“I’m going to destroy Android, because it’s a stolen product. I’m willing to go thermonuclear war on this.”
The point isn’t whether he said it or not. Nor is it whether it is admissable in court (it is).
“I will spend my last dying breath if I need to, and I will spend every penny of Apple’s $40 billion in the bank, to right this wrong.”
The real issue with Apple versus Android is a much more important point about their underlying business model. Both rely on market dominance. Some may call it an abuse of a dominant position. I prefer to call it the “give away” model.
Here is Google’s version: “we spend millions developing a cutting edge telephone OS. We give it away to any phone manufacturer that wants to use it. Guess what? Android phones are cheaper that way! We spend billions buying companies and developing Google Maps. We give it away for free and even include navigation in Android phones. Who cares if we destroy an entire industry, it’s not our industry! We spend billions buying, developing and running YouTube, Gmail and loads of other services. You know what? You can have them all for free! And everyone along the chanel can do what they please and make money anyway they see fit. All we ask of you is that you click on an advert now and then on Google search, YouTube, Gmail or wherever else we put one in front of you.”
And Apple’s version: “We spend millions selectively buying cool companies or those that have developed some technology we need because we don’t really invent anything. We package them as cool as we can and charge as much as we can. We squeeze everyone in our supply and distribution channel dry. We drop prices or add features only when the competition forces us or Steve Jobs isn’t around to persuade Apple fans that whatever we have done is cool.”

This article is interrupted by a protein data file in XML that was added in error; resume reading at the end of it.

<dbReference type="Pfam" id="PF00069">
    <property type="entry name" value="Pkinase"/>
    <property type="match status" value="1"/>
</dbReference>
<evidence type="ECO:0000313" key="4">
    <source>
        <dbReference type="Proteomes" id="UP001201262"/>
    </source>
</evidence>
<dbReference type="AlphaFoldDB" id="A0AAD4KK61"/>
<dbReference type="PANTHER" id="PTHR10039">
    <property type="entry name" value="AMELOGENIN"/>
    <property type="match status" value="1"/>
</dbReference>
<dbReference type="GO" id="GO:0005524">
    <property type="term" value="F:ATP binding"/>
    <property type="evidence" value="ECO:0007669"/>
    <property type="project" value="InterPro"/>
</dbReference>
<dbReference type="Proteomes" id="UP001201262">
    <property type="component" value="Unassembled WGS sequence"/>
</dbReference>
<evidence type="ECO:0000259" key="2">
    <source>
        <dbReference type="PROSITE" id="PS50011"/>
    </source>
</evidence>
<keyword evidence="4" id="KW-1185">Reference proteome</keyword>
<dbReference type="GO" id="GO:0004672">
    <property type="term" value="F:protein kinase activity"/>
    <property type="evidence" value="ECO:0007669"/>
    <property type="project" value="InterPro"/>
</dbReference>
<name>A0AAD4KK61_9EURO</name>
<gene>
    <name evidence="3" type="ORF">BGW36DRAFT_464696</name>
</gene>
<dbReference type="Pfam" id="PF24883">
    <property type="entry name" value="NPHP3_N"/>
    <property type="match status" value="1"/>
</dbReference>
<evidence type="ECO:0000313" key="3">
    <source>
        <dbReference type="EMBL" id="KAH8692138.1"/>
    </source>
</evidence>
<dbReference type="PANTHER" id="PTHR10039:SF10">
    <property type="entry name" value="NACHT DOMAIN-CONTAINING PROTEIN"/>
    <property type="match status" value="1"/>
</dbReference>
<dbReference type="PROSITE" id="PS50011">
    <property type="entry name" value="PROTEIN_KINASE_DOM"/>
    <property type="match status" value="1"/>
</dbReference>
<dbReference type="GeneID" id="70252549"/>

Put that way, which phone OS do you think is heading for global dominance? The philosophy of free with Android extends to apps of course. Forget Apple style scaremongery about locked devices. Rooting an Android phone is almost included in the package and applications that unlock any app you find are almost automatic. Android 5.0 might include a “crack that app” in the OS…
Steve Jobs was right to feel threatened about Android. Not because they “stole” some iPhone features. He, of all people, knew very well that the iPhone was never about features. It is Google’s business model that is the real threat. If Apple wants to beat Android it should be spending it’s money not on law suites, but on buying more companies with new features to give away. They have done it before in other sectors when they felt desperate. Apple’s involvement in the digital video is a good example. Final Cut came out of nowhere to become the darling of a new movement (it’s always a “revolution” or a “movement” with Apple, isn’t it?) mainly through features they added by buying up companies. Buy a company that makes a 4000 dollar color management software and throw it in the next version….
The real problem with Google’s threat however for Apple, is that Google hasn’t got to worry about hardware. Chinese workers killing themselves, the cost of components and copycats will find it hard to beat Google at its game. Not even Microsoft has managed to mount a credible threat to its search monopoly. Facebook’s floppy IPO shows just how little anyone really believes that sexy newcomers, no matter how big, can really effect Google.